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The focus of this action research project report was to reduce female bullying in the school. There were 35 female participants from sixth and seventh grade, one counselor, and eight recess supervisors. This research project took place from September 4, 2007 through December 14, 2007. Some of the behaviors associated with this problem included: name calling, teasing, exclusion from peer groups, and gossiping. The evidence was documented through the use of a student survey, counselor survey, and a lunch/recess observation checklist. The tools that were used addressed the roles of bully, victim, and witness in bullying situations. The data gathered from the student survey indicated that more than 50% of students had experienced bullying. The counselor survey responses stressed the occurrence of bullying in less structured environments such as, lunch/recess, playgrounds and physical education classes. The third tool, the lunch/recess observation checklist supported the counselor responses by indicating that more than half of the students experienced some type of bullying behavior during their lunch/recess time. The intervention strategy chosen for this project was a focus group. In this group the teacher researchers used various intervention strategies to address the behaviors of the bully and the victim. Positive social interaction should be reinforced through role-playing, literature, writing, and various other assignments (Davies, 2003). To reinforce these positive social interactions during the focus group the girls participated in role-playing, journal writing, open discussions, and team building activities. Watching a movie that illustrates bullying such as Odd Girl Out is a good choice that can easily be applied to schools (Rosevear & Logan, 2007). The teacher researchers chose to include this movie for viewing during the focus group. The surveys that were given to students, counselors, and recess supervisors helped the teacher researchers to realize the seriousness of bullying, and that it cannot be ignored or brushed off as typical middle school behavior. The number of incidents increased in all categories except those who experienced bullying 3-4 times from pre- to post documentation. The positive social interactions that were created within the focus group indicated that if students are given tools to handle bullying situations they feel empowered. This empowerment seems to give them strength, as well as send a signal to the bully that their actions will not be tolerated. Eight appendixes include: (1) Student Survey; (2) Counselor Survey; (3) Observation Checklist; (4) Agenda Book Activity; (5) Odd Girl Out Movie; (6) Cliques, Phonies, and Other Baloney Movie; (7) The Gossiper Story; and (8) Cross the Line Activity. (Contains 8 figures and 4 tables.) [Master of Arts Action Research Project, Saint Xavier University & SkyLight Professional Development, Inc. Field-Based Master's Program.]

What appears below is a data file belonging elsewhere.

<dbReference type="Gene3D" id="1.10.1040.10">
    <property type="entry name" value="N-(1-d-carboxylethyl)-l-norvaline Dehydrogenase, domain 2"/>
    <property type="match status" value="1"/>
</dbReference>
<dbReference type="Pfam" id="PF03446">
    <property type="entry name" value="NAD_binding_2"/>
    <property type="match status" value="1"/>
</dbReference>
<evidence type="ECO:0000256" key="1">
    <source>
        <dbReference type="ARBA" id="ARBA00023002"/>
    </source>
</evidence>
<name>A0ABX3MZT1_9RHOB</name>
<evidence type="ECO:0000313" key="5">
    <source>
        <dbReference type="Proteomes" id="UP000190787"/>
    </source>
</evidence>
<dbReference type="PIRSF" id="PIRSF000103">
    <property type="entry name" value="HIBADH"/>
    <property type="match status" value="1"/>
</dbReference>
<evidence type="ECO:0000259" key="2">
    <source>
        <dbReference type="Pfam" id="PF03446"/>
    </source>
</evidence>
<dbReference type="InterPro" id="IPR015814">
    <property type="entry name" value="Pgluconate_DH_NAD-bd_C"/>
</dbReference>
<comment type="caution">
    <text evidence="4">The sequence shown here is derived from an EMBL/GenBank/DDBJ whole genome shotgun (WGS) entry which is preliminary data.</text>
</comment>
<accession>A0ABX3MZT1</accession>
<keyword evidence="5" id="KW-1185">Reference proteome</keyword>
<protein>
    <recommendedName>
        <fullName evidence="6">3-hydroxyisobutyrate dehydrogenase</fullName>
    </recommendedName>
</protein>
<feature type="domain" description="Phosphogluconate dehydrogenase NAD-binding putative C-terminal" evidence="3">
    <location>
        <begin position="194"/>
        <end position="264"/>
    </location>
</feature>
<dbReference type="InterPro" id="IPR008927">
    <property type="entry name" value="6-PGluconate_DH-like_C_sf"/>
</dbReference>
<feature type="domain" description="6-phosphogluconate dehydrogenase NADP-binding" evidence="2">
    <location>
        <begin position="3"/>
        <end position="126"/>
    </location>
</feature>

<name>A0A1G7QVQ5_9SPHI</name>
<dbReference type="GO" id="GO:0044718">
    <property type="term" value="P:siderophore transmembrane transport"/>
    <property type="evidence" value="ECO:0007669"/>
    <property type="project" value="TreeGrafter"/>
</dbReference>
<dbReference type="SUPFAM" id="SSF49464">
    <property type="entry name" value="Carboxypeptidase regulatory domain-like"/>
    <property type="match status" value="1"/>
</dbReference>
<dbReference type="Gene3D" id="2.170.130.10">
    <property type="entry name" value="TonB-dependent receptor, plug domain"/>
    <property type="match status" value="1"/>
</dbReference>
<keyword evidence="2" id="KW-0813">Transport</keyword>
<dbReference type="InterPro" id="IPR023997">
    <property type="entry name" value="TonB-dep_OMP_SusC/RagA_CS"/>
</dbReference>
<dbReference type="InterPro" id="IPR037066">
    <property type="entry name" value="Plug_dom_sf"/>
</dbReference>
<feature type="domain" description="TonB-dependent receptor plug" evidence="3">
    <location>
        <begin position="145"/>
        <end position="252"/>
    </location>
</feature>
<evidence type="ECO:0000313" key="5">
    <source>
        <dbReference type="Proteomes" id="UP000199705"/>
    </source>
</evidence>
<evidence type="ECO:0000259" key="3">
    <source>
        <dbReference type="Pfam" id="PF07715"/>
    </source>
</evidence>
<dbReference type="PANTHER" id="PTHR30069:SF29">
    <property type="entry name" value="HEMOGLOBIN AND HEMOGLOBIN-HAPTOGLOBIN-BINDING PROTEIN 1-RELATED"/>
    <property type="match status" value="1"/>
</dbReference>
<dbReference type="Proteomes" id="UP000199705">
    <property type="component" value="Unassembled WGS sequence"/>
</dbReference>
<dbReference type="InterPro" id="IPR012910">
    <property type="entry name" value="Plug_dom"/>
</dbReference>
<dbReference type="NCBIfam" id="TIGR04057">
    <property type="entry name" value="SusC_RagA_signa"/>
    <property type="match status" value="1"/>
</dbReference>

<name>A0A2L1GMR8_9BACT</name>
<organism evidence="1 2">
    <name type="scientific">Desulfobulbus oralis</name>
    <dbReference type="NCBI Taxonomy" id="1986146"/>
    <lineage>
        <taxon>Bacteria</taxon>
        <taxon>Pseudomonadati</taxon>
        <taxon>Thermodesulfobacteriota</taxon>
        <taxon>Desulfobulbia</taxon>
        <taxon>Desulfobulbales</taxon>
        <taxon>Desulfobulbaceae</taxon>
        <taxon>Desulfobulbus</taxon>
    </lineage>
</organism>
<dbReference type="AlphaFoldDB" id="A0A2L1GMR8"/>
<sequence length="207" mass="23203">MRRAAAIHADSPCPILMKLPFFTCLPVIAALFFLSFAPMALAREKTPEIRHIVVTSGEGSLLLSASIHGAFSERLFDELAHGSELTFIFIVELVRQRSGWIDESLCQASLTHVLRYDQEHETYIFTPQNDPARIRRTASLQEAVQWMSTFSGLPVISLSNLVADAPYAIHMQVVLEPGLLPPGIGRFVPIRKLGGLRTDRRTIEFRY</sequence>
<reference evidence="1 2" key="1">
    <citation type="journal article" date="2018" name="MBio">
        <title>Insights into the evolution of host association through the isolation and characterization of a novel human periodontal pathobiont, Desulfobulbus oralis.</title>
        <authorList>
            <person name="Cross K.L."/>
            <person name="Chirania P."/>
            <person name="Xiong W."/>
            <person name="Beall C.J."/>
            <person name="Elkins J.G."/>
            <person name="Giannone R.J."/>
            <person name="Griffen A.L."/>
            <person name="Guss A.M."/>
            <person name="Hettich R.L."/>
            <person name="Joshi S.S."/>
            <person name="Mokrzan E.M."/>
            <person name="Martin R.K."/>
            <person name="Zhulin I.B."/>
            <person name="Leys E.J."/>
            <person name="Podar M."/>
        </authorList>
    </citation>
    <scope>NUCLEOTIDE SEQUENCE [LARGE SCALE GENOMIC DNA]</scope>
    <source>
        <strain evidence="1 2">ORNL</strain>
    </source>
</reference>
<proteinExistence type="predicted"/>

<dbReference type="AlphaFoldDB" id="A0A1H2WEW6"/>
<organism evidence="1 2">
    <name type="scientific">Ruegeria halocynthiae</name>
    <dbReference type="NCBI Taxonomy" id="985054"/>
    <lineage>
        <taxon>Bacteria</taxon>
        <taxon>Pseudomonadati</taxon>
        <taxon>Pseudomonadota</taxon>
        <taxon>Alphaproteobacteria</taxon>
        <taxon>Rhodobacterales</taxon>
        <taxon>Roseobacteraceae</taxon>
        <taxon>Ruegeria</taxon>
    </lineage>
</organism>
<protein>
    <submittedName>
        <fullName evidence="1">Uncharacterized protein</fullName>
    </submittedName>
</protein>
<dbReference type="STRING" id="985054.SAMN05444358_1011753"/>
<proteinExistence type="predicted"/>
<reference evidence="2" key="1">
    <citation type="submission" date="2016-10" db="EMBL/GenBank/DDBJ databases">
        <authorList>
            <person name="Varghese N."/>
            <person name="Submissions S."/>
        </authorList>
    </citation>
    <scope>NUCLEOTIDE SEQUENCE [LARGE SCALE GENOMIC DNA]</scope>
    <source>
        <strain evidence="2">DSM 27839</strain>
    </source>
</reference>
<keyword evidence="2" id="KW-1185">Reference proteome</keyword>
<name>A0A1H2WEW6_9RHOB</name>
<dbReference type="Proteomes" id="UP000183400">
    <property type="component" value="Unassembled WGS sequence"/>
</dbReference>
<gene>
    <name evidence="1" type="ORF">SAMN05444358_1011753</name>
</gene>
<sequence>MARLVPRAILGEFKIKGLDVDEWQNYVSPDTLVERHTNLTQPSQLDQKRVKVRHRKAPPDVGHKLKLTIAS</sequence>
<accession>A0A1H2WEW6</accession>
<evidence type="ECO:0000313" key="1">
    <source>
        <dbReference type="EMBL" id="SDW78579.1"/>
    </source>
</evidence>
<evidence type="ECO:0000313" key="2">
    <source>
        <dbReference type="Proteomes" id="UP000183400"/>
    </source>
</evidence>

Descriptors: Check Lists, Intervention, Bullying, Research Projects, Action Research, Focus Groups, Middle School Students, Females, Behavior Change, Rejection (Psychology), Peer Relationship, Surveys, Observation, Victims of Crime, Counselor Attitudes, Student Attitudes, Context Effect, Prosocial Behavior, Antisocial Behavior, Journal Writing, Role Playing, Discussion (Teaching Technique), Teamwork, Program Effectiveness, Films





Autor: Adamski, Amy L.; Ryan, Mary E.

Fuente: https://eric.ed.gov/?q=a&ft=on&ff1=dtySince_1992&pg=4200&id=ED502646



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